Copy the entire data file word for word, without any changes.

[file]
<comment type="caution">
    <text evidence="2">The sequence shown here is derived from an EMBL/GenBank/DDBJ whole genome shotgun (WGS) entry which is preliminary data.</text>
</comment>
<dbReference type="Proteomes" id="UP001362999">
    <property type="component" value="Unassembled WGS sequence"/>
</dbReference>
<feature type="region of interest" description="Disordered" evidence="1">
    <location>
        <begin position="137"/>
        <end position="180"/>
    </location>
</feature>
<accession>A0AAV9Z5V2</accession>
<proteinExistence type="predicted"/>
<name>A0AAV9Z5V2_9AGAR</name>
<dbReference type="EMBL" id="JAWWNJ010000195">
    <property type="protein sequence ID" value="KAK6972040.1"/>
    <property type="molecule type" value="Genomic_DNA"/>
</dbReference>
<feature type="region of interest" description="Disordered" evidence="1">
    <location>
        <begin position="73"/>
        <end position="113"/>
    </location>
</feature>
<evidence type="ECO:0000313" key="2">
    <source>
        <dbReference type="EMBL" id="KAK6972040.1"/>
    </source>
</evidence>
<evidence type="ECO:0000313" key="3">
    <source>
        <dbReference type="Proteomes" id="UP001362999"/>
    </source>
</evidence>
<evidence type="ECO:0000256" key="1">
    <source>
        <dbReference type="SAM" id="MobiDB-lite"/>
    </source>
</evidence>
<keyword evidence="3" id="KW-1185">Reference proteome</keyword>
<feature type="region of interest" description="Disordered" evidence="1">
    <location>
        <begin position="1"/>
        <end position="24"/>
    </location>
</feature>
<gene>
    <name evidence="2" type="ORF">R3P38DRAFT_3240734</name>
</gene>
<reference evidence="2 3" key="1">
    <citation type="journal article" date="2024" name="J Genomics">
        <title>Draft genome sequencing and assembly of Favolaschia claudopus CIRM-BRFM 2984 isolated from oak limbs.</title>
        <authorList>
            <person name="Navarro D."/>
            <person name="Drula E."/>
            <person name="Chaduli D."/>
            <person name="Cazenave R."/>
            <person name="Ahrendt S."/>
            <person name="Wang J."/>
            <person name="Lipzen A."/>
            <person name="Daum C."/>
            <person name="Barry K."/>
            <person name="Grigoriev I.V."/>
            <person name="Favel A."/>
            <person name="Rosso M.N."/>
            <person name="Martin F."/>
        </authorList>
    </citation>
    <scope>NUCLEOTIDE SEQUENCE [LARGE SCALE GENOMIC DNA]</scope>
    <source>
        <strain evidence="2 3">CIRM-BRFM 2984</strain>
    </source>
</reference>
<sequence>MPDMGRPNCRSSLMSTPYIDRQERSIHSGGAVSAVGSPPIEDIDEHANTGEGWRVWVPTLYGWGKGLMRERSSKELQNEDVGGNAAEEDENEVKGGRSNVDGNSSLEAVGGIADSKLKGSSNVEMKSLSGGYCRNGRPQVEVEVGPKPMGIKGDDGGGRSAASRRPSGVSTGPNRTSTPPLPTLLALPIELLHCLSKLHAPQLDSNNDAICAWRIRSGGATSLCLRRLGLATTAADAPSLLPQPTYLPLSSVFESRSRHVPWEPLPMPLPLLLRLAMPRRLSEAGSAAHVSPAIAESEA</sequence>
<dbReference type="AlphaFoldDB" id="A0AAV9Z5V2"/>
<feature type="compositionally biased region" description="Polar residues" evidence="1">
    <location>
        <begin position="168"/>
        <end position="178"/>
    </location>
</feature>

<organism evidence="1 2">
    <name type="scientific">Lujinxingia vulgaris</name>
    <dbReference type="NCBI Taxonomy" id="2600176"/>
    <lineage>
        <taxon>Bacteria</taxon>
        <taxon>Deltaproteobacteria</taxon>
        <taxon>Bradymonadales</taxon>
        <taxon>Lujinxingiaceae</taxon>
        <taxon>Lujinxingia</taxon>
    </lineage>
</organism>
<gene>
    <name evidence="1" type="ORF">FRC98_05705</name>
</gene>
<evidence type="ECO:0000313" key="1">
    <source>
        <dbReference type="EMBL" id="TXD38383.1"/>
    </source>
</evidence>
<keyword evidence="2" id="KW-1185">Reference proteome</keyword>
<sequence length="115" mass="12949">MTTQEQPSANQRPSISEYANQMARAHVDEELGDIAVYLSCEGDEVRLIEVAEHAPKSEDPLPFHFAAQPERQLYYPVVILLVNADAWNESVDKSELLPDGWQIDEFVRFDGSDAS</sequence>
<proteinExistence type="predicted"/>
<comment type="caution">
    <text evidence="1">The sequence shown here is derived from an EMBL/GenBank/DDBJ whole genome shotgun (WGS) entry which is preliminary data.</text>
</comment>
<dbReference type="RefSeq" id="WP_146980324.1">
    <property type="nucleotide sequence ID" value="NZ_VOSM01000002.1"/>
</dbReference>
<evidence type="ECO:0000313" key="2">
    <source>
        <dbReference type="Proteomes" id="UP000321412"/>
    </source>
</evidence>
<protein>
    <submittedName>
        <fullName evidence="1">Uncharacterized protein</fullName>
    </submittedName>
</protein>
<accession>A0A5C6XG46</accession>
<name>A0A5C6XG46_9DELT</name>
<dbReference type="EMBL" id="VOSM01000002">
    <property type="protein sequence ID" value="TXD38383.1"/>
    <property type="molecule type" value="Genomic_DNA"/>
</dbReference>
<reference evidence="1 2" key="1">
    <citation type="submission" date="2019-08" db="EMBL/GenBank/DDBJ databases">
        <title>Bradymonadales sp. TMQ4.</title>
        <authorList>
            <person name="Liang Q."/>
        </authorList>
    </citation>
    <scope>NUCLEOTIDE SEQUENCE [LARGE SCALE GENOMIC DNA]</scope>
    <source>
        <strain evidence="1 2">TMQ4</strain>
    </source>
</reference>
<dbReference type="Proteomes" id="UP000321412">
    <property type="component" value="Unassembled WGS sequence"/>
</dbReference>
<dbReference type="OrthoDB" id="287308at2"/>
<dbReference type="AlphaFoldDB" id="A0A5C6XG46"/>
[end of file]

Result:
<comment type="caution">
    <text evidence="2">The sequence shown here is derived from an EMBL/GenBank/DDBJ whole genome shotgun (WGS) entry which is preliminary data.</text>
</comment>
<dbReference type="Proteomes" id="UP001362999">
    <property type="component" value="Unassembled WGS sequence"/>
</dbReference>
<feature type="region of interest" description="Disordered" evidence="1">
    <location>
        <begin position="137"/>
        <end position="180"/>
    </location>
</feature>
<accession>A0AAV9Z5V2</accession>
<proteinExistence type="predicted"/>
<name>A0AAV9Z5V2_9AGAR</name>
<dbReference type="EMBL" id="JAWWNJ010000195">
    <property type="protein sequence ID" value="KAK6972040.1"/>
    <property type="molecule type" value="Genomic_DNA"/>
</dbReference>
<feature type="region of interest" description="Disordered" evidence="1">
    <location>
        <begin position="73"/>
        <end position="113"/>
    </location>
</feature>
<evidence type="ECO:0000313" key="2">
    <source>
        <dbReference type="EMBL" id="KAK6972040.1"/>
    </source>
</evidence>
<evidence type="ECO:0000313" key="3">
    <source>
        <dbReference type="Proteomes" id="UP001362999"/>
    </source>
</evidence>
<evidence type="ECO:0000256" key="1">
    <source>
        <dbReference type="SAM" id="MobiDB-lite"/>
    </source>
</evidence>
<keyword evidence="3" id="KW-1185">Reference proteome</keyword>
<feature type="region of interest" description="Disordered" evidence="1">
    <location>
        <begin position="1"/>
        <end position="24"/>
    </location>
</feature>
<gene>
    <name evidence="2" type="ORF">R3P38DRAFT_3240734</name>
</gene>
<reference evidence="2 3" key="1">
    <citation type="journal article" date="2024" name="J Genomics">
        <title>Draft genome sequencing and assembly of Favolaschia claudopus CIRM-BRFM 2984 isolated from oak limbs.</title>
        <authorList>
            <person name="Navarro D."/>
            <person name="Drula E."/>
            <person name="Chaduli D."/>
            <person name="Cazenave R."/>
            <person name="Ahrendt S."/>
            <person name="Wang J."/>
            <person name="Lipzen A."/>
            <person name="Daum C."/>
            <person name="Barry K."/>
            <person name="Grigoriev I.V."/>
            <person name="Favel A."/>
            <person name="Rosso M.N."/>
            <person name="Martin F."/>
        </authorList>
    </citation>
    <scope>NUCLEOTIDE SEQUENCE [LARGE SCALE GENOMIC DNA]</scope>
    <source>
        <strain evidence="2 3">CIRM-BRFM 2984</strain>
    </source>
</reference>
<sequence>MPDMGRPNCRSSLMSTPYIDRQERSIHSGGAVSAVGSPPIEDIDEHANTGEGWRVWVPTLYGWGKGLMRERSSKELQNEDVGGNAAEEDENEVKGGRSNVDGNSSLEAVGGIADSKLKGSSNVEMKSLSGGYCRNGRPQVEVEVGPKPMGIKGDDGGGRSAASRRPSGVSTGPNRTSTPPLPTLLALPIELLHCLSKLHAPQLDSNNDAICAWRIRSGGATSLCLRRLGLATTAADAPSLLPQPTYLPLSSVFESRSRHVPWEPLPMPLPLLLRLAMPRRLSEAGSAAHVSPAIAESEA</sequence>
<dbReference type="AlphaFoldDB" id="A0AAV9Z5V2"/>
<feature type="compositionally biased region" description="Polar residues" evidence="1">
    <location>
        <begin position="168"/>
        <end position="178"/>
    </location>
</feature>

<organism evidence="1 2">
    <name type="scientific">Lujinxingia vulgaris</name>
    <dbReference type="NCBI Taxonomy" id="2600176"/>
    <lineage>
        <taxon>Bacteria</taxon>
        <taxon>Deltaproteobacteria</taxon>
        <taxon>Bradymonadales</taxon>
        <taxon>Lujinxingiaceae</taxon>
        <taxon>Lujinxingia</taxon>
    </lineage>
</organism>
<gene>
    <name evidence="1" type="ORF">FRC98_05705</name>
</gene>
<evidence type="ECO:0000313" key="1">
    <source>
        <dbReference type="EMBL" id="TXD38383.1"/>
    </source>
</evidence>
<keyword evidence="2" id="KW-1185">Reference proteome</keyword>
<sequence length="115" mass="12949">MTTQEQPSANQRPSISEYANQMARAHVDEELGDIAVYLSCEGDEVRLIEVAEHAPKSEDPLPFHFAAQPERQLYYPVVILLVNADAWNESVDKSELLPDGWQIDEFVRFDGSDAS</sequence>
<proteinExistence type="predicted"/>
<comment type="caution">
    <text evidence="1">The sequence shown here is derived from an EMBL/GenBank/DDBJ whole genome shotgun (WGS) entry which is preliminary data.</text>
</comment>
<dbReference type="RefSeq" id="WP_146980324.1">
    <property type="nucleotide sequence ID" value="NZ_VOSM01000002.1"/>
</dbReference>
<evidence type="ECO:0000313" key="2">
    <source>
        <dbReference type="Proteomes" id="UP000321412"/>
    </source>
</evidence>
<protein>
    <submittedName>
        <fullName evidence="1">Uncharacterized protein</fullName>
    </submittedName>
</protein>
<accession>A0A5C6XG46</accession>
<name>A0A5C6XG46_9DELT</name>
<dbReference type="EMBL" id="VOSM01000002">
    <property type="protein sequence ID" value="TXD38383.1"/>
    <property type="molecule type" value="Genomic_DNA"/>
</dbReference>
<reference evidence="1 2" key="1">
    <citation type="submission" date="2019-08" db="EMBL/GenBank/DDBJ databases">
        <title>Bradymonadales sp. TMQ4.</title>
        <authorList>
            <person name="Liang Q."/>
        </authorList>
    </citation>
    <scope>NUCLEOTIDE SEQUENCE [LARGE SCALE GENOMIC DNA]</scope>
    <source>
        <strain evidence="1 2">TMQ4</strain>
    </source>
</reference>
<dbReference type="Proteomes" id="UP000321412">
    <property type="component" value="Unassembled WGS sequence"/>
</dbReference>
<dbReference type="OrthoDB" id="287308at2"/>
<dbReference type="AlphaFoldDB" id="A0A5C6XG46"/>